Project Round
Project Number
11SW1 - 001
Research Organisation
Systematic Innovation

Global Market Scan – Automatic Sewer Assessment

Global Market Scan: Automatic Sewer Assessment – November 2013

The Challenge

As part of sewer maintenance, risk assessment and renewal planning, water authorities must assess sewer conditions regularly. This is most commonly done by collecting CCTV or digital images followed by manual review by operators to grade the sewer condition# However given the subjective nature and large volumes of data which require processing the quality and consistency is often poor# There is a combined commitment by the Melbourne metro water utilities to assess annually 1,200 km of sewers, this equates to $7-12 Million per annum on data collection alone, which is often not converted to reliable information for decision making. Additionally, the percentage of sewers which has captured CCTV footage is less than 10 per cent# This is because it is a relatively high cost exercise; the utilities naturally focus on critical assets which leave many branch sewers unexamined# Furthermore, existing camera/optical approaches only provide information on the internal surface view of the pipe; however it does not provide insight into corrosion rate, pipe integrity, silt accumulation, and cannot be used for pressurised sewers.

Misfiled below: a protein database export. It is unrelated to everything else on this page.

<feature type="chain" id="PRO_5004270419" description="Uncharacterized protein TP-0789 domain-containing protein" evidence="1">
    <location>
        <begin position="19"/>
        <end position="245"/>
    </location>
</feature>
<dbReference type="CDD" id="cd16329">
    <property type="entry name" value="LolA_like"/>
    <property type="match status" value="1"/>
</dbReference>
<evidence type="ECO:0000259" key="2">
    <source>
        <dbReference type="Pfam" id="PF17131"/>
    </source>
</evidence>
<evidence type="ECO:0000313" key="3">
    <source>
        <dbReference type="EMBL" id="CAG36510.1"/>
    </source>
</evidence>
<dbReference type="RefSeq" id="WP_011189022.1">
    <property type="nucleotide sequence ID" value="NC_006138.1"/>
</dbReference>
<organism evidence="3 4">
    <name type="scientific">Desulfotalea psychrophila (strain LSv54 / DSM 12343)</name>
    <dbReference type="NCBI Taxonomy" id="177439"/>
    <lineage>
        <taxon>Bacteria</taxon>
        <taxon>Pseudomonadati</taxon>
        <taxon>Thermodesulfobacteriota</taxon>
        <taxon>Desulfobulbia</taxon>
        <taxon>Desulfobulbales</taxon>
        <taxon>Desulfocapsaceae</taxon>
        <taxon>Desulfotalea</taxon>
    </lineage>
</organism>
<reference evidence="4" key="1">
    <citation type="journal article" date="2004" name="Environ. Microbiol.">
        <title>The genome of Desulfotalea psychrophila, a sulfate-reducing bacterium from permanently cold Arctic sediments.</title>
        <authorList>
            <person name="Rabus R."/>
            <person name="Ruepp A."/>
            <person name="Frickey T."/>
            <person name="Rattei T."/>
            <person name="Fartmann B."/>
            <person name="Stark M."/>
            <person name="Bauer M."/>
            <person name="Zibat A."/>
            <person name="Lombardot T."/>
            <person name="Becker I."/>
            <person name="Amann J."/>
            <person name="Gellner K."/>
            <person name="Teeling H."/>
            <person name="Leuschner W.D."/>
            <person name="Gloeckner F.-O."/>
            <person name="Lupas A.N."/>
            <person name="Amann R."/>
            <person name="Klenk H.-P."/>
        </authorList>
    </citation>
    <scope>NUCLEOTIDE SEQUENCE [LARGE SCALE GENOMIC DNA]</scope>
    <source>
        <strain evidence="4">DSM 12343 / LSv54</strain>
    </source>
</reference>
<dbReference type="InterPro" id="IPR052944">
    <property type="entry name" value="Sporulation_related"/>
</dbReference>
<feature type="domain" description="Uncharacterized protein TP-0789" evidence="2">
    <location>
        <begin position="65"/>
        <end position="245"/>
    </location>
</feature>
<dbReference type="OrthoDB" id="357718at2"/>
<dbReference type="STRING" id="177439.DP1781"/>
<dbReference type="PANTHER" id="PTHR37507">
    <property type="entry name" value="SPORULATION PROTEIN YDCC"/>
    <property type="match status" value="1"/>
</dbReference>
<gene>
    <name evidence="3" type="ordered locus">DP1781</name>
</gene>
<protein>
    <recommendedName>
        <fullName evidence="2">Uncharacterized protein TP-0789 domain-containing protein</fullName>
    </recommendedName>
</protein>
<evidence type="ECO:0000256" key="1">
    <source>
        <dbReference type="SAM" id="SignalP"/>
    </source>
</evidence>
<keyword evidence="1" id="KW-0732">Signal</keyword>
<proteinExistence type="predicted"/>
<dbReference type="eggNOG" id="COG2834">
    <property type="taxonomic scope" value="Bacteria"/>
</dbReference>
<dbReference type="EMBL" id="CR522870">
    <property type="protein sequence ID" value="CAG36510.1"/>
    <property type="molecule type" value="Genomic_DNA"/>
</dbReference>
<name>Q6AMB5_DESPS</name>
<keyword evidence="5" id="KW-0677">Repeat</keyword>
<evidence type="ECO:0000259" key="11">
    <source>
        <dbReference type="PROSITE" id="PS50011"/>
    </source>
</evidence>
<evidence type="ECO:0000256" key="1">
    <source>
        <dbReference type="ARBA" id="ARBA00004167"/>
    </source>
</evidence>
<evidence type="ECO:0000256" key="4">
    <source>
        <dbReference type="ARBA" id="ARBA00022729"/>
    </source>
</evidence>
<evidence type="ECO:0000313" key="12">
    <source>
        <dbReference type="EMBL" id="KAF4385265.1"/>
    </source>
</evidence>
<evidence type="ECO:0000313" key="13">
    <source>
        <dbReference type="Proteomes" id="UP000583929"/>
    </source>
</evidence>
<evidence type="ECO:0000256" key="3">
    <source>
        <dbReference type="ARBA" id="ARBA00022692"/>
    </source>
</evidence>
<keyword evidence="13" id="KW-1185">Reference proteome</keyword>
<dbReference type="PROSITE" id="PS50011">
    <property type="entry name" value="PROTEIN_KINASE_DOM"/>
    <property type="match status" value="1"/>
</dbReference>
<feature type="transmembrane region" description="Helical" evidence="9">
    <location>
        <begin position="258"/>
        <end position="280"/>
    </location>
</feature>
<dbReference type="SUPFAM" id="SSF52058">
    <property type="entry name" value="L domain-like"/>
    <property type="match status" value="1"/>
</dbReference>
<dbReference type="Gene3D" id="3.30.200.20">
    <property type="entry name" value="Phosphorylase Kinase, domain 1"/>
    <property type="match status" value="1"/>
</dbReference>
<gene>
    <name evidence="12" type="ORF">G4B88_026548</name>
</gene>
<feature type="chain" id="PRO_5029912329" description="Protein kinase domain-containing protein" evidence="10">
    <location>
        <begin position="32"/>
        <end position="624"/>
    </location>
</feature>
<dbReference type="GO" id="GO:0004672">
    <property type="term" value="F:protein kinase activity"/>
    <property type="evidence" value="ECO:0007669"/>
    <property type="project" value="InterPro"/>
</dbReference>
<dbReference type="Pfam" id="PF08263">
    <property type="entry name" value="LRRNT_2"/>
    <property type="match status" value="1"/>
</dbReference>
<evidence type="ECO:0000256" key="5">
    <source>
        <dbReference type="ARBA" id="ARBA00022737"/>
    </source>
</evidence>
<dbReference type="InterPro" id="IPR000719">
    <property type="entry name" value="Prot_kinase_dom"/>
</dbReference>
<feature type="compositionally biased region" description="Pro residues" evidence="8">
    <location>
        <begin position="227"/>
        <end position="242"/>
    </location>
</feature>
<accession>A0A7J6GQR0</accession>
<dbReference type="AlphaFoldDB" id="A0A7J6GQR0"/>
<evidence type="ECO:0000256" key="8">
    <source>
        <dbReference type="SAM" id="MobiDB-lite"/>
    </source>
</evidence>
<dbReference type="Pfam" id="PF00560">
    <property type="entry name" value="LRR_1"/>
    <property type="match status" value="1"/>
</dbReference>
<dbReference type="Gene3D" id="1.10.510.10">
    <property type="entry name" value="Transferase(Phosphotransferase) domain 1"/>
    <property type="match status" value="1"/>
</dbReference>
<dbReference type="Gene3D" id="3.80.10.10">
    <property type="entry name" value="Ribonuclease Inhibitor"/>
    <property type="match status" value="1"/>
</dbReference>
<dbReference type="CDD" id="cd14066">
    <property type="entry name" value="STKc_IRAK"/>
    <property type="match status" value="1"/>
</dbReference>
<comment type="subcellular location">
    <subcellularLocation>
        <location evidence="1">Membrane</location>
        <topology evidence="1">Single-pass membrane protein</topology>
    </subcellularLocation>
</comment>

The Project

The Smart Water Fund decided a global market scan was an important stepping stone before larger investment could be considered# In June 2013, Smart Water Fund commissioned a global market scan of automatic condition sewer assessment on behalf of the Victorian Water industry, through a firm called Systematic Innovation (SI). The study took eight weeks to complete, and reviewed current and emerging technologies both within the water sector and more interestingly from outside the water sector# In this instance, the project adopted an innovative scanning technique called TRIZ algorithm approach. Unlike a typical market scan, it not only reviewed the current state of play but also the “evolution potential” of technologies in order to predict the future landscape of sewer assessment# Less mainstream technologies were brought to the forefront during this study as a result of forecasting the evolution potential of technologies.